24 Hours by Claire Seeber is a completely compelling psychological thriller, one to be gobbled up with delight. Laurie is desperate to reach her young daughter Polly in this tale told over 24 hours. With the background being presented in the past tense the present tense ramped up the tension as the hour count increases!

A Book Written by Someone Under Thirty

I really don’t know how old the authors are so nothing for this one.

A Book With Non Human Characters

Nothing for this one either

A Funny Book

Although there are a few books I’ve read that could be described as farcical, I haven’t read any intentionally humorous reads this year.

A Book By A Female Author

The Sudden Departrure of the Frasers

The Sudden Departure of the Frasers by Louise Candlish
I had so many to choose from for this category but I settled on an author who was ‘new to me’ until I read this book, despite having a large back catalogue. This book details one young woman’s quest to find out what happened to the previous owners of her beautiful new house…

A Book With A Mystery

Smoke and Mirrors

I had quite a few options for this square too so plumped for the magnificent Smoke and Mirrors by Elly Griffiths whereby Inspector Stephens investigates the mystery of two missing children against the pantomime Aladdin being performed in the seaside town of Brighton in the 1950s.

A Book With A One Word Title

Disclaimer

There was little doubt about the choice for this one although I had six (all very good reads) to choose from. Disclaimer by Renée Knight, is one of the best books I’ve read this year A fresh take on the psychological thriller where the truth unfolds slowly and what you thought you believed at first is turned on its head. Having widely recommended this book to others, it has been well-received by all who have read it.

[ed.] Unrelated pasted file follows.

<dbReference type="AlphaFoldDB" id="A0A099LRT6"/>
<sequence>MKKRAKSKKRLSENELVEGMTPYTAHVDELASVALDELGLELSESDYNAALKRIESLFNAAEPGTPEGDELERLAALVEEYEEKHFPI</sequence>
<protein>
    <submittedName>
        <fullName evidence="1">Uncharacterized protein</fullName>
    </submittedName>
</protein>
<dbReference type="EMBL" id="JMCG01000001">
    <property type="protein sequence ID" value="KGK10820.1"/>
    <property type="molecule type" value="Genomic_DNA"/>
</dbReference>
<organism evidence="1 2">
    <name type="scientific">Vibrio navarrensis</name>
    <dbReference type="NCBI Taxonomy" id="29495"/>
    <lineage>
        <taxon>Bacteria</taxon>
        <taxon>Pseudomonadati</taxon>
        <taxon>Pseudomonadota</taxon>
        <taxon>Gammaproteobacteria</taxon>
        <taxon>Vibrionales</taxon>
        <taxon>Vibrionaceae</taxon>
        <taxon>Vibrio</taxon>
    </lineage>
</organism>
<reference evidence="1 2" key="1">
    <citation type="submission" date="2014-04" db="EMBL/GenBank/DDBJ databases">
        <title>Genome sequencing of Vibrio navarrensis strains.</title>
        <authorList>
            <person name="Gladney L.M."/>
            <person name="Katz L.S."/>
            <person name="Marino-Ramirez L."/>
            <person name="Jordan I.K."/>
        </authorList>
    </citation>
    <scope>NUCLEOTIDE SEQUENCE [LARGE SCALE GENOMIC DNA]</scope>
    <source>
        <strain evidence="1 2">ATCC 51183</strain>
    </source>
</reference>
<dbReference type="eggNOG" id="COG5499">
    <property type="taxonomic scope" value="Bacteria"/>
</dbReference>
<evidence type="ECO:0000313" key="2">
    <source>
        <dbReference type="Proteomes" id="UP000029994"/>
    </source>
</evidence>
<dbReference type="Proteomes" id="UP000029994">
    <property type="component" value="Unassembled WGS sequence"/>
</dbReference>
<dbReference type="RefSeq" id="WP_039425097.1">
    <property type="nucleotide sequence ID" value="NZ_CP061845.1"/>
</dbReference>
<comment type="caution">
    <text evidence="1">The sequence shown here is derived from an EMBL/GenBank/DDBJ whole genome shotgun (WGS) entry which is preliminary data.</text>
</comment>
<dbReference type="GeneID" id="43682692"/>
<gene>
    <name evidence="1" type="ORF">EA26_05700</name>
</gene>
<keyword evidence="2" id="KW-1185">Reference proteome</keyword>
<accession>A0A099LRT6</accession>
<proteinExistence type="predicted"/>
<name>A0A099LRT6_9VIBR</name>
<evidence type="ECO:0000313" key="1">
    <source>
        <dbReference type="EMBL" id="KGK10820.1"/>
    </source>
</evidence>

A Book of Short Stories

In a Word

My collection of short stories is In a Word: Murder edited by Margot Kinberg, this book was published in memory of Maxine Clarke, a well-respected book blogger. Included in the submissions many of the stories revolve around the world of publishing. There really is something for everyone in this collection with all well worth a read.

 Free Square

The Dead Duke, His Secret Wife and the Missing Corpse

For my free square this year I have decided to go with the book with the longest title: The Dead Duke, His Secret Wife and the Missing Corpse by Piu Marie Eatwell. This non-fiction book examines a court case that started in 1898 when a widow named Anna Maria Druce applied for the exhumation of the grave of her late father-in-law, Thomas Charles Druce. The tale behind this request and the case that rumbled on for a decade is completely fascinating.

A Book Set On A Different Continent

Death in the Rainy Season

Death in the Rainy Season by Anna Jaquiery is set in Cambodia.  I’ve read very little fiction set in Asia, and don’t recall another book set in this country so this seemed like a good choice for this box. Serge Morel is actually on holiday in Cambodia from his native Paris when Hugo Quercy, a French national, is murdered in a hotel room in Phnom Penh. Serge Morel is asked to stay and investigate which gives the reader an insight into how policing works in this country. A good mystery with a multi-layered storyline.

A Book of Non-Fiction

A Fifty Year Silence

My choice for this square is a memoir, and an unusual one at that; A Fifty Year Silence by Miranda Richmond Mouillot follows the author through her childhood memories of her grandparents, two people she didn’t realise had ever been married to each other, and her adult quest to uncover why these Anna and Armand who were Jewish and had been in France at the time of the Second World War, had separated.

The First Book By A Favourite Author

Silent Scream